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Logos [5-31-10]

May 31, 2010 Leave a comment

Furthermore, a civilization in opposition to the holy doctrines and laws of the Church is a civilization in appearance only, a mere name without the substance.  A remarkable proof of this is supplied us by the populations on whom the light of the Gospel has not shone.  In their life a species of exterior culture may be perceived, but the real and solid advantages of civilization are not found.  We cannot look on an audacious disdain of all legitimate power as a perfection of civil life.  Neither can we salute by the name of liberty the pursuit of a disgraceful and unhappy course that leads to the unchecked propagation of errors, the unhindered satisfaction of the worst passions, the impunity with which crimes can be committed, and the oppression of honest citizens of every class.  These are false, erroneous, and perverse principles.  They can assuredly not help to render human nature perfect, or to make it more prosperous, for “sin maketh nations miserable” (Prov. xiv, 34).  On the contrary, it is absolutely inevitable that these principles, after corrupting the spirits and minds of men, will by their natural influence precipitate the people into all sorts of misfortunes, so as to upturn all legitimate order, and sooner or later, end in the final destruction of the State and public tranquility.

If, on the other hand, we consider the achievements of the Holy See, what can be more iniquitous than to deny how well and nobly the pontiffs have deserved of all civil society?  Desirous of contributing to the welfare of the people, our predecessors engaged in struggles of every description, underwent the severest trials, and never hesitated to expose themselves to the most arduous difficulties.  With eyes fixed on heaven, they never bowed their heads before the treats of the wicked, or debased themselves so far as to be seduced from their duty by promises or flattery.  It was the Apostolic See which gathered up the remains of ancient society that had been destroyed, and reunited them.  That See was also the friendly guiding light which illuminated the civilization of Christian times, the anchor of safety in the midst of the most terrible tempest that ever tossed about the human race, the holy bond of concord which united far-distant nations of different cultures, and, of peace no less than the doctrines of faith and the instructions of religion.  Still more, it has been the glory of the Roman Pontiffs that they have constantly and unceasingly opposed themselves as a wall and rampart against the relapse of human society into the degradation of ancient superstition and barbarism.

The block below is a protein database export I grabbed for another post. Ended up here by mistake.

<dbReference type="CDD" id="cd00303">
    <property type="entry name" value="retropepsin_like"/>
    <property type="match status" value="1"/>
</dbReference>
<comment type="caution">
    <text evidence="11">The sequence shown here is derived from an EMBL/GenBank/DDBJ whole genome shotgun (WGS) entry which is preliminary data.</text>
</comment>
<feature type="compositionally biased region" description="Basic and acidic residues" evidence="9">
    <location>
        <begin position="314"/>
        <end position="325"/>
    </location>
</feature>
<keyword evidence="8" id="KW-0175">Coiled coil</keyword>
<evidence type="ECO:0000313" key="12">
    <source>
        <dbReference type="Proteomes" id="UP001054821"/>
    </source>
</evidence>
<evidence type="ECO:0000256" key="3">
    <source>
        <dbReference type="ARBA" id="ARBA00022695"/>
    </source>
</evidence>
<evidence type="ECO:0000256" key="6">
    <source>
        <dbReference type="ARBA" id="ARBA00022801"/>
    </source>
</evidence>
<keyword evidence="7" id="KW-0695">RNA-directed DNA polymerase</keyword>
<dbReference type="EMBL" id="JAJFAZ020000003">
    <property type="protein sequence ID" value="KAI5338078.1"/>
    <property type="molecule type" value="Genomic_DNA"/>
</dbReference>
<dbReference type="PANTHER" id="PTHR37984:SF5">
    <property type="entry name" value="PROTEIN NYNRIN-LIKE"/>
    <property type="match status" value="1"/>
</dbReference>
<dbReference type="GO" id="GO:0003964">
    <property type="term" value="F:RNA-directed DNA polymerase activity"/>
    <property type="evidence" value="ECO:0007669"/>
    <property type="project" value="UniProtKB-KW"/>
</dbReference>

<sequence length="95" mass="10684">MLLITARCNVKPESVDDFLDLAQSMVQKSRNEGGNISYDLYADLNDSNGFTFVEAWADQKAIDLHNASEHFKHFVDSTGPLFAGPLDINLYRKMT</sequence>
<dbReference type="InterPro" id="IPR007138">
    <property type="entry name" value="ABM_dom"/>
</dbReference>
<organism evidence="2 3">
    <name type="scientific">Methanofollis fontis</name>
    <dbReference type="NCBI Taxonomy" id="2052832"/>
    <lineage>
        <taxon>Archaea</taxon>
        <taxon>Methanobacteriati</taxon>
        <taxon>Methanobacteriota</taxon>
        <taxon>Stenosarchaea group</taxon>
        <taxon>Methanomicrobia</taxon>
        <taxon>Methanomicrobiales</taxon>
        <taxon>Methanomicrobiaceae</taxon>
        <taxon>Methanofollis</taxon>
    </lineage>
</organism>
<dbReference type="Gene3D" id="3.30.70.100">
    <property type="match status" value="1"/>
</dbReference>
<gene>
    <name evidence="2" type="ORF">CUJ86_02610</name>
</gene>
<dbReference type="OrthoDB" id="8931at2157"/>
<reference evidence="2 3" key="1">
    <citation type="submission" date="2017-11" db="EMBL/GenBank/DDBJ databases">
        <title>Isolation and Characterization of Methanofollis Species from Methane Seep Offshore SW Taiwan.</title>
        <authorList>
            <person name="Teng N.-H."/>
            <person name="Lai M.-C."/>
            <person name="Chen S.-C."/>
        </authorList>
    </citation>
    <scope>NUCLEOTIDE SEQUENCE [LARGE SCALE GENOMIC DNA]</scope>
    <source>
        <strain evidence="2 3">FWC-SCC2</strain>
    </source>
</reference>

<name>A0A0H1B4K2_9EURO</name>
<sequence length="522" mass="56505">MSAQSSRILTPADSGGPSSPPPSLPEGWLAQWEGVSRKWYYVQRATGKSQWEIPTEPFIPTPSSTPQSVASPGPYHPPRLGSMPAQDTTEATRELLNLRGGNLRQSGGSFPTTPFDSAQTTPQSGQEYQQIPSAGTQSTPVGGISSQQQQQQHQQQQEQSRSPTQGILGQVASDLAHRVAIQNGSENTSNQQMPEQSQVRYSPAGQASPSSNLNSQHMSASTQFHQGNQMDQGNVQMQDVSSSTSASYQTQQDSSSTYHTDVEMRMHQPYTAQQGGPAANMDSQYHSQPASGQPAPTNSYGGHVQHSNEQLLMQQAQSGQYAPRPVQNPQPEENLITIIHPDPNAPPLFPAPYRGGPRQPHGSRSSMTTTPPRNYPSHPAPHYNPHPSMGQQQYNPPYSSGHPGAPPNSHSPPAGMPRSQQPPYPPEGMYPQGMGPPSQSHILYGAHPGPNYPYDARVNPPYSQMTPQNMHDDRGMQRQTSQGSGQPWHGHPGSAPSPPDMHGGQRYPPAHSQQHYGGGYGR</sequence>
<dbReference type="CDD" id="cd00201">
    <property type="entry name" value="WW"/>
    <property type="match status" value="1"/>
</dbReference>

[From the Papal Encyclical Inscrutabili Dei Consilio, “On the Evils of Society,” promulgated on 21 April 1878 by His Holiness Pope Leo XIII]

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The Wrong Idea of a University

May 29, 2010 2 comments

“A University may be considered with reference either to its Students or to its Studies; and the principle, that all Knowledge is a whole and the separate Sciences part of one, which I have hitherto been using in behalf of its studies, is equally important when we direct our attention to its students.  Now then I turn to the students, and shall consider the education which, by virtue of this principle, a University will give them; and thus I shall be introduced, Gentlemen, to the second question, which I proposed to discuss, viz., whether and in what sense its teaching, viewed relatively to the taught, carries the attribute of Utility along with it.”
– John Henry Cardinal Newman

On April 15, 2010, Southern Catholic College closed its doors a month earlier than planned, and likely for the last time ever.  Its closing was abrupt and, had but by a few, with little forecasting.  Many—parents, students, professors, supporters and advocates of Catholic higher education—were left bewildered; how had its end come so suddenly, so unexpectedly; where had the school’s finances gone, and why had more money not been given?  What led to Southern Catholic’s dissolution?  Many were quick, after its fall, to point fingers at the Legion; in no way was the minimal Legion presence responsible for the school’s faults or its downward plunge, but only of being unable to save what was quite possibly doomed regardless.